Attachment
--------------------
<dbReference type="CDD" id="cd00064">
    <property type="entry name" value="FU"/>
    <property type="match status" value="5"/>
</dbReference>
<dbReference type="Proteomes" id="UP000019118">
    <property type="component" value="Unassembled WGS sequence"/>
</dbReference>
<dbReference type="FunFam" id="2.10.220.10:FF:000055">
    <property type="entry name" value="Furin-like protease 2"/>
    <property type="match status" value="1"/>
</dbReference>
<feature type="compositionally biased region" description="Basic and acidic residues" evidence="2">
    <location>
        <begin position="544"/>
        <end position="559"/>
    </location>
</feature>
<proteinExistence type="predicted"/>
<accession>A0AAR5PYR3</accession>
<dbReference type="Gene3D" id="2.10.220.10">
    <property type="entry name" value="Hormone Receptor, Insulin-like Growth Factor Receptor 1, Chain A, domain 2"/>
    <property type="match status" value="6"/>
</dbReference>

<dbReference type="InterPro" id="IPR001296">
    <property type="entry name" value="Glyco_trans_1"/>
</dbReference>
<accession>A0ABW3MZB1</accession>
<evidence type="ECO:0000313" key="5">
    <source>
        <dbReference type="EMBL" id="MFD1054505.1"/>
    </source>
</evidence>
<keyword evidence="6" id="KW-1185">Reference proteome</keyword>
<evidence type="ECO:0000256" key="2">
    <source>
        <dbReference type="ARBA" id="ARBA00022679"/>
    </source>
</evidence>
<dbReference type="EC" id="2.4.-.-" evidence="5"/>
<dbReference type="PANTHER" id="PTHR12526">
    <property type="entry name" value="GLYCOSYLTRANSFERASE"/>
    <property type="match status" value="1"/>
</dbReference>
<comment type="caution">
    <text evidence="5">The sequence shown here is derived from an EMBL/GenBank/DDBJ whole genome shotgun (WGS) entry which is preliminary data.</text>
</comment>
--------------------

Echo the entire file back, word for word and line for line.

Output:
<dbReference type="CDD" id="cd00064">
    <property type="entry name" value="FU"/>
    <property type="match status" value="5"/>
</dbReference>
<dbReference type="Proteomes" id="UP000019118">
    <property type="component" value="Unassembled WGS sequence"/>
</dbReference>
<dbReference type="FunFam" id="2.10.220.10:FF:000055">
    <property type="entry name" value="Furin-like protease 2"/>
    <property type="match status" value="1"/>
</dbReference>
<feature type="compositionally biased region" description="Basic and acidic residues" evidence="2">
    <location>
        <begin position="544"/>
        <end position="559"/>
    </location>
</feature>
<proteinExistence type="predicted"/>
<accession>A0AAR5PYR3</accession>
<dbReference type="Gene3D" id="2.10.220.10">
    <property type="entry name" value="Hormone Receptor, Insulin-like Growth Factor Receptor 1, Chain A, domain 2"/>
    <property type="match status" value="6"/>
</dbReference>

<dbReference type="InterPro" id="IPR001296">
    <property type="entry name" value="Glyco_trans_1"/>
</dbReference>
<accession>A0ABW3MZB1</accession>
<evidence type="ECO:0000313" key="5">
    <source>
        <dbReference type="EMBL" id="MFD1054505.1"/>
    </source>
</evidence>
<keyword evidence="6" id="KW-1185">Reference proteome</keyword>
<evidence type="ECO:0000256" key="2">
    <source>
        <dbReference type="ARBA" id="ARBA00022679"/>
    </source>
</evidence>
<dbReference type="EC" id="2.4.-.-" evidence="5"/>
<dbReference type="PANTHER" id="PTHR12526">
    <property type="entry name" value="GLYCOSYLTRANSFERASE"/>
    <property type="match status" value="1"/>
</dbReference>
<comment type="caution">
    <text evidence="5">The sequence shown here is derived from an EMBL/GenBank/DDBJ whole genome shotgun (WGS) entry which is preliminary data.</text>
</comment>